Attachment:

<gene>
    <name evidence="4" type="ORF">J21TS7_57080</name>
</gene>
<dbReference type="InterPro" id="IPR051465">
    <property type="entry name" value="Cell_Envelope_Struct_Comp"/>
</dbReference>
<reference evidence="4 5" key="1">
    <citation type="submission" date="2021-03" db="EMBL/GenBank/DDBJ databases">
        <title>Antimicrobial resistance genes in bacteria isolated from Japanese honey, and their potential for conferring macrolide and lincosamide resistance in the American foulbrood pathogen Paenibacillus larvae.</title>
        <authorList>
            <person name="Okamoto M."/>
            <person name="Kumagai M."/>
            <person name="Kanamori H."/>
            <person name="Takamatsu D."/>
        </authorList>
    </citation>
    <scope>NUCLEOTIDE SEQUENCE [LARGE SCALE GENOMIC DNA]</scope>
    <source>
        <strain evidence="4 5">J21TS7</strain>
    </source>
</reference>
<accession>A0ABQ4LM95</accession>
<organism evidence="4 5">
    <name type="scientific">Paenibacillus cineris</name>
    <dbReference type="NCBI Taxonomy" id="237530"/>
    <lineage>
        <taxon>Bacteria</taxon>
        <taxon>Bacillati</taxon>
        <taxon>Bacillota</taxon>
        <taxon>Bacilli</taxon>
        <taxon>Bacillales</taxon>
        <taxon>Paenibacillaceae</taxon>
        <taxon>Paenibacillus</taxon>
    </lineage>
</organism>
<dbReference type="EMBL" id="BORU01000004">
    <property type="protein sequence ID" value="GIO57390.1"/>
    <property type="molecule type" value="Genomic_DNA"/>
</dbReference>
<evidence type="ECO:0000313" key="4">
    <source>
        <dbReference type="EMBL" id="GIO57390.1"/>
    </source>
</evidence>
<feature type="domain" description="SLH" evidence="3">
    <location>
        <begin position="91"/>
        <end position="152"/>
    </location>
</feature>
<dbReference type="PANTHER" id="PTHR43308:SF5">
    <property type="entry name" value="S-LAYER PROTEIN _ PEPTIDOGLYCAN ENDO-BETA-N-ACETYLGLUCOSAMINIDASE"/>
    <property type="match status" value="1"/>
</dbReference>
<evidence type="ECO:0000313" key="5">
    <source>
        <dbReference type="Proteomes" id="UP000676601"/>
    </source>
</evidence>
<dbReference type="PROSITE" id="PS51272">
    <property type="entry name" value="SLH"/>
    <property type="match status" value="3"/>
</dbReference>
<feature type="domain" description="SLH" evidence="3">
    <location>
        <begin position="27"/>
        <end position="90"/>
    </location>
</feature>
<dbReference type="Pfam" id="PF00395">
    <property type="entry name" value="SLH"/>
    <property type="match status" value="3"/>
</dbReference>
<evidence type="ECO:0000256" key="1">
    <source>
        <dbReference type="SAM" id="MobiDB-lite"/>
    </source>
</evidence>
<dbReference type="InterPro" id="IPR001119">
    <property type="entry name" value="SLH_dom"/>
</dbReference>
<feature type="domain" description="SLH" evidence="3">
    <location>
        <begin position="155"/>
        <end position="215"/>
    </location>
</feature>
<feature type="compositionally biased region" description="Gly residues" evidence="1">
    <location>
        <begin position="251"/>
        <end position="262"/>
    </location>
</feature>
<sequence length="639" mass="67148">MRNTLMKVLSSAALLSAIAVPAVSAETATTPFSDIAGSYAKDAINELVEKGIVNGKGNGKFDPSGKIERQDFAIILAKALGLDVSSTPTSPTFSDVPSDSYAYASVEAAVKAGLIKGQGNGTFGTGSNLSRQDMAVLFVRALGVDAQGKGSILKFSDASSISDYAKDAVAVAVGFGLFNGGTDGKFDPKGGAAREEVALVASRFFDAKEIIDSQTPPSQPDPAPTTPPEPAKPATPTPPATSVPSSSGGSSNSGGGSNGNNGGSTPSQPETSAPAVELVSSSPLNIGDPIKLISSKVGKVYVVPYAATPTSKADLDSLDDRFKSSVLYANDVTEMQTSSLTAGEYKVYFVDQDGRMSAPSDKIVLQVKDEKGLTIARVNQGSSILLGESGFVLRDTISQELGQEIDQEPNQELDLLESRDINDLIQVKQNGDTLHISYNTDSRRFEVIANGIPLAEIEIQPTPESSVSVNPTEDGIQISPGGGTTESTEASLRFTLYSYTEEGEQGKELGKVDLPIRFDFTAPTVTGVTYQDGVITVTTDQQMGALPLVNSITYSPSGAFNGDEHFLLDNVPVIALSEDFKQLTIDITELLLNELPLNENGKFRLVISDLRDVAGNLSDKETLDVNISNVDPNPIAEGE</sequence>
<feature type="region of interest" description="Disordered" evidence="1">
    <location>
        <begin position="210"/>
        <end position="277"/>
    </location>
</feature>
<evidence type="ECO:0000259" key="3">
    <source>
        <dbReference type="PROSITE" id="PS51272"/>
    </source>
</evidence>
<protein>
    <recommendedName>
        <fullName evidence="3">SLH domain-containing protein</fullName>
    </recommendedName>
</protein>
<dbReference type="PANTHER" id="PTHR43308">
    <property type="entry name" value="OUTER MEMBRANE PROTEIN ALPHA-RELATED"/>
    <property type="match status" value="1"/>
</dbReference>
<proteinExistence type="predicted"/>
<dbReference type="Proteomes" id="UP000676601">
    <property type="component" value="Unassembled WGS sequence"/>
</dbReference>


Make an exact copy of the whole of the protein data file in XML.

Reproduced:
<gene>
    <name evidence="4" type="ORF">J21TS7_57080</name>
</gene>
<dbReference type="InterPro" id="IPR051465">
    <property type="entry name" value="Cell_Envelope_Struct_Comp"/>
</dbReference>
<reference evidence="4 5" key="1">
    <citation type="submission" date="2021-03" db="EMBL/GenBank/DDBJ databases">
        <title>Antimicrobial resistance genes in bacteria isolated from Japanese honey, and their potential for conferring macrolide and lincosamide resistance in the American foulbrood pathogen Paenibacillus larvae.</title>
        <authorList>
            <person name="Okamoto M."/>
            <person name="Kumagai M."/>
            <person name="Kanamori H."/>
            <person name="Takamatsu D."/>
        </authorList>
    </citation>
    <scope>NUCLEOTIDE SEQUENCE [LARGE SCALE GENOMIC DNA]</scope>
    <source>
        <strain evidence="4 5">J21TS7</strain>
    </source>
</reference>
<accession>A0ABQ4LM95</accession>
<organism evidence="4 5">
    <name type="scientific">Paenibacillus cineris</name>
    <dbReference type="NCBI Taxonomy" id="237530"/>
    <lineage>
        <taxon>Bacteria</taxon>
        <taxon>Bacillati</taxon>
        <taxon>Bacillota</taxon>
        <taxon>Bacilli</taxon>
        <taxon>Bacillales</taxon>
        <taxon>Paenibacillaceae</taxon>
        <taxon>Paenibacillus</taxon>
    </lineage>
</organism>
<dbReference type="EMBL" id="BORU01000004">
    <property type="protein sequence ID" value="GIO57390.1"/>
    <property type="molecule type" value="Genomic_DNA"/>
</dbReference>
<evidence type="ECO:0000313" key="4">
    <source>
        <dbReference type="EMBL" id="GIO57390.1"/>
    </source>
</evidence>
<feature type="domain" description="SLH" evidence="3">
    <location>
        <begin position="91"/>
        <end position="152"/>
    </location>
</feature>
<dbReference type="PANTHER" id="PTHR43308:SF5">
    <property type="entry name" value="S-LAYER PROTEIN _ PEPTIDOGLYCAN ENDO-BETA-N-ACETYLGLUCOSAMINIDASE"/>
    <property type="match status" value="1"/>
</dbReference>
<evidence type="ECO:0000313" key="5">
    <source>
        <dbReference type="Proteomes" id="UP000676601"/>
    </source>
</evidence>
<dbReference type="PROSITE" id="PS51272">
    <property type="entry name" value="SLH"/>
    <property type="match status" value="3"/>
</dbReference>
<feature type="domain" description="SLH" evidence="3">
    <location>
        <begin position="27"/>
        <end position="90"/>
    </location>
</feature>
<dbReference type="Pfam" id="PF00395">
    <property type="entry name" value="SLH"/>
    <property type="match status" value="3"/>
</dbReference>
<evidence type="ECO:0000256" key="1">
    <source>
        <dbReference type="SAM" id="MobiDB-lite"/>
    </source>
</evidence>
<dbReference type="InterPro" id="IPR001119">
    <property type="entry name" value="SLH_dom"/>
</dbReference>
<feature type="domain" description="SLH" evidence="3">
    <location>
        <begin position="155"/>
        <end position="215"/>
    </location>
</feature>
<feature type="compositionally biased region" description="Gly residues" evidence="1">
    <location>
        <begin position="251"/>
        <end position="262"/>
    </location>
</feature>
<sequence length="639" mass="67148">MRNTLMKVLSSAALLSAIAVPAVSAETATTPFSDIAGSYAKDAINELVEKGIVNGKGNGKFDPSGKIERQDFAIILAKALGLDVSSTPTSPTFSDVPSDSYAYASVEAAVKAGLIKGQGNGTFGTGSNLSRQDMAVLFVRALGVDAQGKGSILKFSDASSISDYAKDAVAVAVGFGLFNGGTDGKFDPKGGAAREEVALVASRFFDAKEIIDSQTPPSQPDPAPTTPPEPAKPATPTPPATSVPSSSGGSSNSGGGSNGNNGGSTPSQPETSAPAVELVSSSPLNIGDPIKLISSKVGKVYVVPYAATPTSKADLDSLDDRFKSSVLYANDVTEMQTSSLTAGEYKVYFVDQDGRMSAPSDKIVLQVKDEKGLTIARVNQGSSILLGESGFVLRDTISQELGQEIDQEPNQELDLLESRDINDLIQVKQNGDTLHISYNTDSRRFEVIANGIPLAEIEIQPTPESSVSVNPTEDGIQISPGGGTTESTEASLRFTLYSYTEEGEQGKELGKVDLPIRFDFTAPTVTGVTYQDGVITVTTDQQMGALPLVNSITYSPSGAFNGDEHFLLDNVPVIALSEDFKQLTIDITELLLNELPLNENGKFRLVISDLRDVAGNLSDKETLDVNISNVDPNPIAEGE</sequence>
<feature type="region of interest" description="Disordered" evidence="1">
    <location>
        <begin position="210"/>
        <end position="277"/>
    </location>
</feature>
<evidence type="ECO:0000259" key="3">
    <source>
        <dbReference type="PROSITE" id="PS51272"/>
    </source>
</evidence>
<protein>
    <recommendedName>
        <fullName evidence="3">SLH domain-containing protein</fullName>
    </recommendedName>
</protein>
<dbReference type="PANTHER" id="PTHR43308">
    <property type="entry name" value="OUTER MEMBRANE PROTEIN ALPHA-RELATED"/>
    <property type="match status" value="1"/>
</dbReference>
<proteinExistence type="predicted"/>
<dbReference type="Proteomes" id="UP000676601">
    <property type="component" value="Unassembled WGS sequence"/>
</dbReference>